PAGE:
artist, educator, and art historian specializing in African American photographic history, was born in North Philadelphia, Pennsylvania. Her father, Thomas, was a police officer, and her mother, Ruth, was a hairdresser. Willis grew up with four sisters in a tight-knit and loving family. Her father, the family photographer, and his cousin (who name is not known) who owned a photographic studio, constantly took pictures of daily family life, including her mother's visual transformation of the neighborhood women as a hairdresser. Willis was mesmerized by images in the media and noted how blacks were portrayed as criminals or outsiders to the normal, suburban white family. Willis also noted that African Americans were omitted completely from history books except for references to slavery in the antebellum South. In Langston Hughes and Roy DeCarava's lyrical photo essay The Sweet Flypaper of Life (1955 Willis discovered tender images of black ...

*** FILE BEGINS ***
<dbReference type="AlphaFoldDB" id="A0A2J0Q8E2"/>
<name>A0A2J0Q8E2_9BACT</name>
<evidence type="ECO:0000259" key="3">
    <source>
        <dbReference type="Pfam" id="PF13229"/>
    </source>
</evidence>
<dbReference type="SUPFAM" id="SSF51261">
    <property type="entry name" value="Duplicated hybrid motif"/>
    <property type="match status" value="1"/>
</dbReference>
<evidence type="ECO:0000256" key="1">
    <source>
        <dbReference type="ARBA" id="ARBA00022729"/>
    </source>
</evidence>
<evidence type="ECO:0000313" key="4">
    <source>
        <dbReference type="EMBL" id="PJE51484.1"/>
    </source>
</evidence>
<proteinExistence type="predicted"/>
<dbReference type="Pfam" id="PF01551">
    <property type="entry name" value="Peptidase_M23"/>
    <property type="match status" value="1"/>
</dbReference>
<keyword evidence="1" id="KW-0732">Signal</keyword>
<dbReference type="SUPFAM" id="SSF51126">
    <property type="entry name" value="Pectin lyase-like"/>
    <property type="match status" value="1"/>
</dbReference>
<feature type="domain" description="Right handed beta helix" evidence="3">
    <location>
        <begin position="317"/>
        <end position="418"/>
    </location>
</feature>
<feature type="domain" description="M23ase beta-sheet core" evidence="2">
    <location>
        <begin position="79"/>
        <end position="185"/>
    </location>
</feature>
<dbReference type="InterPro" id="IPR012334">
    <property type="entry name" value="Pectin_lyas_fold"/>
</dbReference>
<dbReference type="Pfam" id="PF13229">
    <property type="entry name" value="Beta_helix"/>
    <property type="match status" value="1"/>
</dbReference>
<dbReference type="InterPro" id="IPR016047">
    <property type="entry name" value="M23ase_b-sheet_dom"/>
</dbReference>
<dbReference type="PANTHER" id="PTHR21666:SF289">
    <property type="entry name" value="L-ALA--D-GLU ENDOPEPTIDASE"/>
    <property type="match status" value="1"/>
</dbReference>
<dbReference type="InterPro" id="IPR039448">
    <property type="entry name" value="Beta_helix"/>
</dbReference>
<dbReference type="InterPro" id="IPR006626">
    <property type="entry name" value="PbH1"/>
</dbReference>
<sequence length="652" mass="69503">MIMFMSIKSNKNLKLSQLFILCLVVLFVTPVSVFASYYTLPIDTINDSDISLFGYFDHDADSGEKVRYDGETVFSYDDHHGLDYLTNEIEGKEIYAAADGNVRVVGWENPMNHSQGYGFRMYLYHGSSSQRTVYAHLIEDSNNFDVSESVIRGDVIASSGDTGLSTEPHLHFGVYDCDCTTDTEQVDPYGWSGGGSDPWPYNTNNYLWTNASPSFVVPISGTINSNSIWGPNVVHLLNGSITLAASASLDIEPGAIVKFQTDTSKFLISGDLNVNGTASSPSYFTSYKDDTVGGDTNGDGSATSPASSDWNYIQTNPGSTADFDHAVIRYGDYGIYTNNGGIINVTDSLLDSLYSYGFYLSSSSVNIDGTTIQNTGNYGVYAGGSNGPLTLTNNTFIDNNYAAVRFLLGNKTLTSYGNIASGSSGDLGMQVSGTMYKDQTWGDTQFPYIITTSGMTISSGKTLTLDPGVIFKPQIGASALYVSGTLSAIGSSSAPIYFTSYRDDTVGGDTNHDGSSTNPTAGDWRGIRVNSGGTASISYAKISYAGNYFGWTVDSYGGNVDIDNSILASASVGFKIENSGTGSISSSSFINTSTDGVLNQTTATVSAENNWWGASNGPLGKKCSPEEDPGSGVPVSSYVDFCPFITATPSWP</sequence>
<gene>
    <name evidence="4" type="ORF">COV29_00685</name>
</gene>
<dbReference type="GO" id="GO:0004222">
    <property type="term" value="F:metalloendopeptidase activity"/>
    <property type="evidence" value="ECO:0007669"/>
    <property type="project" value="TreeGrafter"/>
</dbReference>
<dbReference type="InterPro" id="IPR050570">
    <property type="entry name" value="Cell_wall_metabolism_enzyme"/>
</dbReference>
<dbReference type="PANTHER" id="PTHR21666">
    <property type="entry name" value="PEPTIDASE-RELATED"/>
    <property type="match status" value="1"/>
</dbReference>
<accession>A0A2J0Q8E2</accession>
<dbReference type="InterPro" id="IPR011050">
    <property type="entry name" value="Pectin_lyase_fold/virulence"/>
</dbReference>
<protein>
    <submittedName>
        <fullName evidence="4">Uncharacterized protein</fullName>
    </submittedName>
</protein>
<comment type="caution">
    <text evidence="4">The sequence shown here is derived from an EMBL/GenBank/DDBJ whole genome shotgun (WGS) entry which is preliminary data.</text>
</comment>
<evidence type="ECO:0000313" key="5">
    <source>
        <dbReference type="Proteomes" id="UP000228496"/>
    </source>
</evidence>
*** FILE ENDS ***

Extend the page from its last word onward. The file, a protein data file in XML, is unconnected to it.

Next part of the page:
Jennifer Lynn Headley
Donna M. Wells
Deborah Willis-Kennedy has successfully pursued a dual professional career. First an accomplished art photographer, she later became the nation’s leading historian of African American photography. Since the 1980s her investigation and recovery of the rich legacy of African American photography have provided an invaluable and irreplaceable resource for filling the gap in American historiography. She has curated numerous exhibitions, lectured, and published widely the contributions of African Americans to contemporary and historical photography.
Deborah Willis was born in Philadelphia, Pennsylvania, to an industrious and entrepreneurial family. Thomas Meridith Willis was born in Orange County, Virginia, and moved to Philadelphia as a teenager. He was a tailor, owned a grocery store in North Philadelphia, and was a policeman in Philadelphia for twenty-five years. Her mother, Ruth Holman was born in Philadelphia and owned her own hair salon Willis attended Walton Elementary and Roosevelt Junior High School She graduated with ...